If it’s true that cats have nine lives, maybe they won’t mind sparing part of one of them to watch this film. For us humans who only live once, however, even the short 87-minutes of this movie feels like too much precious time wasted. NINE LIVES is cheesy even by family-friendly standards and is mostly an exercise in seeing a CGI cat run into things, fall over, and urinate. And if that’s the main draw of the film, why not just find videos of real cats actually running into things and falling off of counters on the Internet? It’ll cost you a fraction of the time, money, and sanity you’ll spend watching this movie and will arguably be far more entertaining.
Kevin Spacey stars as Tom Brand, in a role that is such a perfectly crafted cliché it borders on parody. Ruthless CEO? Check. Billionaire with an ego? Check. Neglects family, telling daughter he’ll be there but misses her birthday party? Check as well. Of course, the only way to change this character is to have him realize how hurtful his actions are. How can we accomplish that? Turning him into a cat, of course! As Tom Brand tries to find a last-minute present for his daughter, he happens upon a back alley cat shop operated by Christopher Walken. Clearly an extension of his character in Click, Walken again uses supernatural abilities to teach fathers a lesson in not taking their families for granted. For a movie that hinges on a man being transported into the body of a cat, the explanation of what exactly causes this to occur is frustratingly vague.
For starters, directly after buying the cat, instead of going to his daughter’s birthday party, Tom Brand gets a call from his second in command, Ian (Mark Consuelos), who seems hell-bent on making Tom’s company, Firebrand, go public. Instead of just taking a phone call, Tom decides to take an in-person meeting with Ian at the top of a skyscraper he’s building. Much of the film is preoccupied with Tom’s obsession with making this skyscraper the tallest building in North America. So ostensibly, Tom drives back to his skyscraper after getting the cat, takes the cat all the way to the roof of the building, and has a two-minute meeting with Ian during a storm. Lightning strikes some antennas near the two men, and according to usual movie logic in these sorts of movies, one would think that this would be enough to transport Tom into the cat. However, this is not the case. Instead, Tom dangles from the top of the building, grabs the carrier holding his recently bought car, falls, and manages to land in a window and go into a coma. It’s at this point he is inside the cat. Was it the fall? The landing on the floor? Was a traumatic incident necessary to be transported inside the cat? How did Walken’s character know all of this would happen?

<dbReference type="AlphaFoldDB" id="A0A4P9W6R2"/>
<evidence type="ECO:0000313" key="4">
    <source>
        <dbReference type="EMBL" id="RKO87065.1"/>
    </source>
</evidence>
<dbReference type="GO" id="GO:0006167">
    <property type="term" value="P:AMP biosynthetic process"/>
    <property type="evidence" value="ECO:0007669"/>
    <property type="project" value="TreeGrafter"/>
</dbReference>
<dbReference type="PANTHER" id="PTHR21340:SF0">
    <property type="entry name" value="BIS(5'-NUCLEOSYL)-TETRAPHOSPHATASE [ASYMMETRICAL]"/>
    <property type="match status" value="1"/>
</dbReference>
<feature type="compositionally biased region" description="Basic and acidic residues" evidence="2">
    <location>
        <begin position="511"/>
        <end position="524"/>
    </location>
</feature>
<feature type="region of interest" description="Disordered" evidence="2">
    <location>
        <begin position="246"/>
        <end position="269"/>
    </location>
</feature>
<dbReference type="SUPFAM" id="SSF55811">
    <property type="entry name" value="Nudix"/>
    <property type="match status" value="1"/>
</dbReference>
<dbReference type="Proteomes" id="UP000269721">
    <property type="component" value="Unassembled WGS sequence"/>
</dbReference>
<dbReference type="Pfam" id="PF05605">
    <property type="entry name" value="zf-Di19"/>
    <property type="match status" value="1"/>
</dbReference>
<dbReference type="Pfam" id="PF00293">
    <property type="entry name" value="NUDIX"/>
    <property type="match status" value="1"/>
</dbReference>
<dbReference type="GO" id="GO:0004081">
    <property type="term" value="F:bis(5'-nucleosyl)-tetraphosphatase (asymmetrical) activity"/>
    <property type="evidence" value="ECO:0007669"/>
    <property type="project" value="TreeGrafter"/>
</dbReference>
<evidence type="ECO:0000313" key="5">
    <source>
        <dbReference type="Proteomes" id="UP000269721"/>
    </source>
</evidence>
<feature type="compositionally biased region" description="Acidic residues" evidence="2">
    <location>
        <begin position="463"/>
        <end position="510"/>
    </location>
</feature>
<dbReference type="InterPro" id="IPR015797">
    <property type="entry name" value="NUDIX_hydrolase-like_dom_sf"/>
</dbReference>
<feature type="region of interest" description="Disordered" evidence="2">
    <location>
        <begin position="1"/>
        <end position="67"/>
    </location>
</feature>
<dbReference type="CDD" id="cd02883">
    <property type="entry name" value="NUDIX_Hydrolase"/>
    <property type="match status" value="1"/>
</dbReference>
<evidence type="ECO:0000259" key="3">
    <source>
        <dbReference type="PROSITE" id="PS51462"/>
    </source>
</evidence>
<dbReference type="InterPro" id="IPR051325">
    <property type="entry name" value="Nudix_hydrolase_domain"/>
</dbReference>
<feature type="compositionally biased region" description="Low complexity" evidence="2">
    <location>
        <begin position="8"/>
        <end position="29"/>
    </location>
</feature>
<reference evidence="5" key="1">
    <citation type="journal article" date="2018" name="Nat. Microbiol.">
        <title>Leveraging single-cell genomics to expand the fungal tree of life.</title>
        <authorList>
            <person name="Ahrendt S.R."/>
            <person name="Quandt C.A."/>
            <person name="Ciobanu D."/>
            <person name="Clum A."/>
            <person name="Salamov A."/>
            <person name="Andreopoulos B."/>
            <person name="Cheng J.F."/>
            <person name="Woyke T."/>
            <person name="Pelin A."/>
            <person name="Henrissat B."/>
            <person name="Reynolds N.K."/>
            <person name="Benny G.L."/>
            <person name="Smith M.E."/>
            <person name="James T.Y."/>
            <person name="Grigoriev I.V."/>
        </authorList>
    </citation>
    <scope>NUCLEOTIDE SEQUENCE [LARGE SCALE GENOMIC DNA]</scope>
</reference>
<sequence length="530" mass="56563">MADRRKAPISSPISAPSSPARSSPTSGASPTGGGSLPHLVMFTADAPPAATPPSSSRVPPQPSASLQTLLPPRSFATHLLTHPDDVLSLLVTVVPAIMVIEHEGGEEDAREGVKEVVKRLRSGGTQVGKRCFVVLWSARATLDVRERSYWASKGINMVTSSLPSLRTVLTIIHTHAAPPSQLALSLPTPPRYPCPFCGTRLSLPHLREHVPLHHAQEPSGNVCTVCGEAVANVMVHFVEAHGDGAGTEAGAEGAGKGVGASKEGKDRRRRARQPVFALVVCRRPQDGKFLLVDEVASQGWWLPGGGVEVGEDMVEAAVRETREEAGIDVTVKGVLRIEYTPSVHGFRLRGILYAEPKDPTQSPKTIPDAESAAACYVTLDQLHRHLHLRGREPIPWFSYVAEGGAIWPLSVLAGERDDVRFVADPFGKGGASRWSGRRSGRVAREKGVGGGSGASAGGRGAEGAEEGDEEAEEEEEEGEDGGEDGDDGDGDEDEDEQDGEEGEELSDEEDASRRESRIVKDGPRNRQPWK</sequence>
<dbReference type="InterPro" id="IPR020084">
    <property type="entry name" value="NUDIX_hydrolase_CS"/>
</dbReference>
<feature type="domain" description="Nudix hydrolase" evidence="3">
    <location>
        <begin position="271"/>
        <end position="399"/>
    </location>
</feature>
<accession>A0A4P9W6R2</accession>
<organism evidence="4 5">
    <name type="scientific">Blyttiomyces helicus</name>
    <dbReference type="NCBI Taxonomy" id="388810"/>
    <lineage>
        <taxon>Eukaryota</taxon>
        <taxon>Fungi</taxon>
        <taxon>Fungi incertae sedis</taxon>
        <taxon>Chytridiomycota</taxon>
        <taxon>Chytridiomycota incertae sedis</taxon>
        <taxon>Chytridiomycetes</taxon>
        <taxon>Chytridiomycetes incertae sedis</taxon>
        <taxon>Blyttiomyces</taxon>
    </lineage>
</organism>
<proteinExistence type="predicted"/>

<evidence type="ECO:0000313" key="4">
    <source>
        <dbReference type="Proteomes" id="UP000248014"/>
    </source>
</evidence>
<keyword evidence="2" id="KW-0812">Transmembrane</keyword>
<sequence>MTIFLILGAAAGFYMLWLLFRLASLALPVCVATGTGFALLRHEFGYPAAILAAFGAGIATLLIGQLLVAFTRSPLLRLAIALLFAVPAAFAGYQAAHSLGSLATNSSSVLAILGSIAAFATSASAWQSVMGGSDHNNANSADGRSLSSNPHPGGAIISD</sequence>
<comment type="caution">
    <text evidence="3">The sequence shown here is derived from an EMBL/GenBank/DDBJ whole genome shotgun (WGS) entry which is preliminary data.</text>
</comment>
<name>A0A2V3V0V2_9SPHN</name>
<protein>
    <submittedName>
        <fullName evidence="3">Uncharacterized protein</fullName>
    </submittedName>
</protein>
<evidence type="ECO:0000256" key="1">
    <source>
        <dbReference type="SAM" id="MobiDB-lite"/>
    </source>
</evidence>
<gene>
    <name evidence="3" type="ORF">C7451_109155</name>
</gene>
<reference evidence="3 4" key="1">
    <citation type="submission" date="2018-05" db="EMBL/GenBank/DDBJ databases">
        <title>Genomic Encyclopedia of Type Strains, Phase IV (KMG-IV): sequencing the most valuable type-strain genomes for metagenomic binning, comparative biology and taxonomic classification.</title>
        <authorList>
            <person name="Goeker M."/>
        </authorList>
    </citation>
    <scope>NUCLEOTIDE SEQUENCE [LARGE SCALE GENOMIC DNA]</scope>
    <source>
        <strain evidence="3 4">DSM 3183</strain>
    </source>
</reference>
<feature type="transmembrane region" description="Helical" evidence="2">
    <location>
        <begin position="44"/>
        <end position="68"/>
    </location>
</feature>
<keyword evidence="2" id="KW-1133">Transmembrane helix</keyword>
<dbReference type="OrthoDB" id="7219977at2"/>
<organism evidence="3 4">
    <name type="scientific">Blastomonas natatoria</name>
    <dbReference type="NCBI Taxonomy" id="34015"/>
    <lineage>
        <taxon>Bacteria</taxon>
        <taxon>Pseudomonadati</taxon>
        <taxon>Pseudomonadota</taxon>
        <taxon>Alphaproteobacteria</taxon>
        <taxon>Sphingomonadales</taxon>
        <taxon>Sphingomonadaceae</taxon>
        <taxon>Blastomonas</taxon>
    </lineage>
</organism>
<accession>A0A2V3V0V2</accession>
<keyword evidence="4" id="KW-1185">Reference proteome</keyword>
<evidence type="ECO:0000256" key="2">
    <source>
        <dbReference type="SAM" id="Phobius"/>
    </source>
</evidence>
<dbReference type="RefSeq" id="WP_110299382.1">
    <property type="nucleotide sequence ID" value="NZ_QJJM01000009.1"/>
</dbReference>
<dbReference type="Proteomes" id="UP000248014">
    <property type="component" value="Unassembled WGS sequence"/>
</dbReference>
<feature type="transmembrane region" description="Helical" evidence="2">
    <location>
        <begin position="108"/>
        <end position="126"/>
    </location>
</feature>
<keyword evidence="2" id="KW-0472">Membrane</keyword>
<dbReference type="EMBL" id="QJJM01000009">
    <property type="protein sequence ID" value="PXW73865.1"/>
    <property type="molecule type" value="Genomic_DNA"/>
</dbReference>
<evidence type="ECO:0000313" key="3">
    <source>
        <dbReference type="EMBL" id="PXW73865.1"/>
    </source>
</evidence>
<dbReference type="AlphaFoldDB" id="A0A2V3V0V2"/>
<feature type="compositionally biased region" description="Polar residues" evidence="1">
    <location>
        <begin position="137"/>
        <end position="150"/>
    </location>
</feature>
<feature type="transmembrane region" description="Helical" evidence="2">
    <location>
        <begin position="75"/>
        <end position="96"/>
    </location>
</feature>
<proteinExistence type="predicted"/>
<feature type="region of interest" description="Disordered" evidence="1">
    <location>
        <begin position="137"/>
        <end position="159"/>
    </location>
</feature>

Quibbles about cat transference aside, there is plenty more wrong with the movie. For one, the subplot involving Tom Brand’s obsession with building the tallest building in the world is immensely odd. We see many scenes in which his son, David (Robbie Amell), who has tried all his life to make his dad proud, is constantly looking through binders and blueprints to figure out how to make the Firebrand tower just a little bit taller. The movie’s other subplot involving making the company go public is even stranger. Board meetings, important documents saying who’s in charge, and corporate backstabbing are all included in this storyline. And although a bad guy storyline is par for the course, this particular one is strangely dense and immensely dull.
Nine Lives doesn’t make up its mind about who its audience is. Kids in the audience laugh with glee whenever Mr. Fuzzypants (the moniker of the cat in which Tom is trapped) falls down on his head but are bored out of their minds during company meetings and backdoor deals. In the cat storyline, its lame sight gags and groan-worthy puns (one character asks if there’s an MRI for cats, the response, of course, is CAT scans) suggest that the movie is for kids and the most easily pleased of moviegoers. So why involve an overly-convoluted story about whether or not a company should be publicly traded? Why not have the billionaire CEO be in charge of some sort of company that could involve more sight gags, or, really, anything interesting at all? Even for more discerning adults in the audience, watching a company slowly move towards being publicly shared against the wishes of a CEO in a coma is not exactly riveting stuff when it’s dealt with in such a surface manner.
It’s hard to understand why Spacey chose this project.The script is perfunctory in every manner. The final product doesn’t exactly scream high budget (it has been estimated at $30 million before P&A costs), so a massive payday seems unlikely. Perhaps playing a cat has always been on his acting bucket list. Not quite as head-scratching, but still puzzling, is the movie’s involvement of Walken, Jennifer Garner, and Cheryl Hines. Anyone hoping to find a well-structured movie about families reconnecting will want to look elsewhere. And for those looking for silly cat hijinks, Youtube should do the trick.
Running time: 87 minutes
Wil Loper | Contributor